The EU-funded MUSE-TECH project combined three different sensors into one tool.
Predictive process control would see in-process raw materials checked in real time and compositional variations or problems dealt with during manufacturing.
Photoacoustic Spectroscopy, Quasi Imaging UV-Vis Spectrometry and Distributed Temperature Sensing were joined in a Multi Sensor Device (MSD), for real-time monitoring (on-line or in-line) of parameters associated with the quality and the chemical safety of raw and in-process materials.
The consortium included IRTA, Campden BRI, VTT, University of Strathclyde, Peacock Technology, Gasera and Nilma.
Conventional process control strategies see food tested at the end of the process, and batch failures and reworks are frequent.
The MSD devices were built and tested at pilot plant and industrial level in bread making, fried potato chips and beer production.
Distributed Temperature Sensing (DTS) proved robust for all case studies, allowing accurate monitoring of temperature profiles under harsh environments such as during dough fermentation.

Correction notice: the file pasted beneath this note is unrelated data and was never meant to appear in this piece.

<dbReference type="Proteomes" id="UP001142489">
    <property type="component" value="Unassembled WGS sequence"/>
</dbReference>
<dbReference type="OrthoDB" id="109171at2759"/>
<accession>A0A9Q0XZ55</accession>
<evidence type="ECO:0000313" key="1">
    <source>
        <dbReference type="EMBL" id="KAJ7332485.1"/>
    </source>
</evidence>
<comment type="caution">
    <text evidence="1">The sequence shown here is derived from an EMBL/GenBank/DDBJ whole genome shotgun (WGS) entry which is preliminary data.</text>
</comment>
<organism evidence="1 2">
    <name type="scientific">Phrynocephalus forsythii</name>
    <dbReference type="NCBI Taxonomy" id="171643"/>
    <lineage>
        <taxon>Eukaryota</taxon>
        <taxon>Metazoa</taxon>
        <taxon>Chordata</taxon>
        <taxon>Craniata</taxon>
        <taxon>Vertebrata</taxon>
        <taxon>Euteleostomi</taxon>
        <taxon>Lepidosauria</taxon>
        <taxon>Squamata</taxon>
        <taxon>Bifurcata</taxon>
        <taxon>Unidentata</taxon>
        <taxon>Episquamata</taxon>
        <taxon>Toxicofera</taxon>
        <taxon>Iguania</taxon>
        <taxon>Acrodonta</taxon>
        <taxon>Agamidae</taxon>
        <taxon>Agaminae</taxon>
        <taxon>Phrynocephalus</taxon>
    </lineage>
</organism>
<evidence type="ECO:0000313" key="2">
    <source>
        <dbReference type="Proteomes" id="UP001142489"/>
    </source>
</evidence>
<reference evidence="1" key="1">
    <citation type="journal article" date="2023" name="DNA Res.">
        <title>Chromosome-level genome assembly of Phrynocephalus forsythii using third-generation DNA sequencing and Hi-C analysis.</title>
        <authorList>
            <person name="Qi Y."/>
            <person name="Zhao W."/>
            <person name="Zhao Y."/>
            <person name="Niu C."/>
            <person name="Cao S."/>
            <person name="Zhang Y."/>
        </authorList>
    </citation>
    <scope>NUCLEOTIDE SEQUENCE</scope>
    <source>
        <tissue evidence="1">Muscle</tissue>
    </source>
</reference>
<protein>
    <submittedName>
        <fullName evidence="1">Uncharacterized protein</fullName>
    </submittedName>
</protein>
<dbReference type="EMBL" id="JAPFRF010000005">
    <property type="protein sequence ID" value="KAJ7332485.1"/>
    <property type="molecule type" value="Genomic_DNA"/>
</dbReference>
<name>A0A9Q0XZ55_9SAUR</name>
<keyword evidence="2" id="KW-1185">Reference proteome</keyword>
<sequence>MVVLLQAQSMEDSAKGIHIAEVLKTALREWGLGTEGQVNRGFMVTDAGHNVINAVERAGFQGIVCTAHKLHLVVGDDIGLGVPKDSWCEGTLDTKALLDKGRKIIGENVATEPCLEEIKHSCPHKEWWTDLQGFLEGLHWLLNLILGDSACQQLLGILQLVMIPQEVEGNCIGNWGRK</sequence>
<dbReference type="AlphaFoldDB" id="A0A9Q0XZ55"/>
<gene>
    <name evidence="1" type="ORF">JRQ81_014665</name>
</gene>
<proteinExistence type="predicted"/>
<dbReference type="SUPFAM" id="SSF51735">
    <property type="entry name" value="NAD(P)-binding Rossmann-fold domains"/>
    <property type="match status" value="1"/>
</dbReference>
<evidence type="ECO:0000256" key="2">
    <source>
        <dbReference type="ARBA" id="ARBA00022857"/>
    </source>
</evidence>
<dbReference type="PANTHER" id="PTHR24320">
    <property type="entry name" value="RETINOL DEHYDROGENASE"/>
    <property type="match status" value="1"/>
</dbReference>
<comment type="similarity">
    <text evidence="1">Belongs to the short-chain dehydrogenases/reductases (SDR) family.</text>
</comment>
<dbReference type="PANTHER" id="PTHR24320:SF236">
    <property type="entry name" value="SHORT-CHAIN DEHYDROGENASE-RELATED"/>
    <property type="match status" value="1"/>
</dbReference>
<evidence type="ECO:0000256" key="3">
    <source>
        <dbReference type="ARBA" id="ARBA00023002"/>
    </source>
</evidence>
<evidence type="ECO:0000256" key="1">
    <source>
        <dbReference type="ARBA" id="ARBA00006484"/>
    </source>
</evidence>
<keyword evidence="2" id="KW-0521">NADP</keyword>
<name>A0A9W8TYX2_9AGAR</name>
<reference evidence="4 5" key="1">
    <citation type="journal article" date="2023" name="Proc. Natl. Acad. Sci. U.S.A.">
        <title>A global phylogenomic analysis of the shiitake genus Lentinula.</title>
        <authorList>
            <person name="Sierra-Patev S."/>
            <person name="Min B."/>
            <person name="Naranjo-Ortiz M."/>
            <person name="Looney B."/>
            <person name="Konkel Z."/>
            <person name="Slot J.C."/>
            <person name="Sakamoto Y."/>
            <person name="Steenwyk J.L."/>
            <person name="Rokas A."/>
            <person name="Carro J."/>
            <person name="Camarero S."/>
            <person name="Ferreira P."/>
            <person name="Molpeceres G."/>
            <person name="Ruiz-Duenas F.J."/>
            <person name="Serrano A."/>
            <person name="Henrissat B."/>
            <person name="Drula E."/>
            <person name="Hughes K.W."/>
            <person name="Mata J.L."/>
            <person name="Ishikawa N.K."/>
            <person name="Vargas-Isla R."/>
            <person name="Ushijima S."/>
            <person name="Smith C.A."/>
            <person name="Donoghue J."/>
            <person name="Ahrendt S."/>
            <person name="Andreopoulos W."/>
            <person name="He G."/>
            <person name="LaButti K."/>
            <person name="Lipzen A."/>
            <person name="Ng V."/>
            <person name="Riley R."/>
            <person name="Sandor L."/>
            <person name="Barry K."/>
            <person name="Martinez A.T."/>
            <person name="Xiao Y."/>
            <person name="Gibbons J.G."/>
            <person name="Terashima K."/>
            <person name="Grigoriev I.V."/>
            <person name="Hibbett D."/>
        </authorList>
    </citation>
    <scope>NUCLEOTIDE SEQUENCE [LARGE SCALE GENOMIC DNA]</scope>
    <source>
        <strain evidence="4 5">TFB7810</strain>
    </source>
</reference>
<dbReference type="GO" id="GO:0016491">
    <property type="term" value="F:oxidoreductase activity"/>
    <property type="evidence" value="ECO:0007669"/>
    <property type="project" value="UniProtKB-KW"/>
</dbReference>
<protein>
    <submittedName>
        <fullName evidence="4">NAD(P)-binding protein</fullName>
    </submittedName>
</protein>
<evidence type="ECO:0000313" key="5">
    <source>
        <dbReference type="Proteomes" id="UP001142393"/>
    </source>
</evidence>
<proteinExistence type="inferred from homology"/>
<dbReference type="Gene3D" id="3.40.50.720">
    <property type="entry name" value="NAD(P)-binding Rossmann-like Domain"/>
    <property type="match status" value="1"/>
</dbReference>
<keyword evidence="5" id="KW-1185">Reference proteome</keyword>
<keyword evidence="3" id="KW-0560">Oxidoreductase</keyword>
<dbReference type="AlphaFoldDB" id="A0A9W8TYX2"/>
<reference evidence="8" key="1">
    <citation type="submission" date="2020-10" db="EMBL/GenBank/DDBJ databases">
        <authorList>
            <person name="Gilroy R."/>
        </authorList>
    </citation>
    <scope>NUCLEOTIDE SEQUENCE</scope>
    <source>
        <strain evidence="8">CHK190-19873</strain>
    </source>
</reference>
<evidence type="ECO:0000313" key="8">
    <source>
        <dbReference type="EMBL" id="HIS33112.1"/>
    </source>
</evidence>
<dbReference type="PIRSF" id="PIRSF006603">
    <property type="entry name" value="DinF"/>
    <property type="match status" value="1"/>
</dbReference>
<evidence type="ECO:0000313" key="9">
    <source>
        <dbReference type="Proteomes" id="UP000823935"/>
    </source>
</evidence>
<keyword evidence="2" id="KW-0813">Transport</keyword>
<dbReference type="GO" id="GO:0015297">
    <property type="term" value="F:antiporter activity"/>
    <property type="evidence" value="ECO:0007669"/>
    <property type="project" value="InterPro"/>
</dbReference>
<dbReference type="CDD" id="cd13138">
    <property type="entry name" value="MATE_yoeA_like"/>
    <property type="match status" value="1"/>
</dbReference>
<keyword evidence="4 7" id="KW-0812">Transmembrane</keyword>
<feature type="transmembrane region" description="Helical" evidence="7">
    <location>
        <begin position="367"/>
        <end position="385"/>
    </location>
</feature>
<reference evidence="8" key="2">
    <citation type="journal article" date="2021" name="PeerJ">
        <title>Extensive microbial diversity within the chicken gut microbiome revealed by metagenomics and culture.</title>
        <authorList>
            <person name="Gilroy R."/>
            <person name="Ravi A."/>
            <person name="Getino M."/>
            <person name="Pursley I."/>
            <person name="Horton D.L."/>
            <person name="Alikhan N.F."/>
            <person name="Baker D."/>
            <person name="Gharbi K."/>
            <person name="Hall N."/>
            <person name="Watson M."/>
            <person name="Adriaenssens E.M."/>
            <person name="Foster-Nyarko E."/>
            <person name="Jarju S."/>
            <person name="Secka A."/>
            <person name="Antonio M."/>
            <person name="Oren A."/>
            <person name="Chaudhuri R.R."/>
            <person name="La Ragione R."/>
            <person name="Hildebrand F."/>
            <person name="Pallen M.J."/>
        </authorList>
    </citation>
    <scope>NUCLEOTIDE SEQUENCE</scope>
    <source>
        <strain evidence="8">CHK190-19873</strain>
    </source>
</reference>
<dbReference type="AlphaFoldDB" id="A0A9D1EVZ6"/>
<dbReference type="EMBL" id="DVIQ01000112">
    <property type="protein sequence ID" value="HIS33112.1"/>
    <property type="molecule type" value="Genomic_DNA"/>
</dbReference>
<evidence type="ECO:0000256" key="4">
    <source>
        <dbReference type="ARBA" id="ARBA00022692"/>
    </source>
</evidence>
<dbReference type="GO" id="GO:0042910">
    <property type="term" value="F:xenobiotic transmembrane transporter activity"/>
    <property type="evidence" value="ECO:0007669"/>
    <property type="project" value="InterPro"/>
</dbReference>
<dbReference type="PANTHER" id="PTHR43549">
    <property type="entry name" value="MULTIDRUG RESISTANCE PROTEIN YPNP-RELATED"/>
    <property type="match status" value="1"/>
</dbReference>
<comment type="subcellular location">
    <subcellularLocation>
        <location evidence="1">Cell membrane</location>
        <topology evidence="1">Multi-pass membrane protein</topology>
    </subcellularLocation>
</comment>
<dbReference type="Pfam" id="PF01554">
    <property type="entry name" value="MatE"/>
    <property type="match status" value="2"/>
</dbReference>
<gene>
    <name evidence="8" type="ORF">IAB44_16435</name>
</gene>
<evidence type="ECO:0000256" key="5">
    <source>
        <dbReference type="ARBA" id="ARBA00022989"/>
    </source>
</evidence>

Quasi Imaging Visible-Near Infrared (QIVN) gathered data simultaneously from different points of the process and a Photoacoustic Spectroscopy (PAS) sensor was capable of simultaneously monitoring CO2, ethanol and humidity during baking.
Raw data gathered by the MSD was processed in real time using statistical tools and made available to end users.
The project partners said further R&D is needed to develop a commercially viable MSD, with a focus on the design of probes to monitor dough during mixing and improving the PAS sensor for frying and beer production.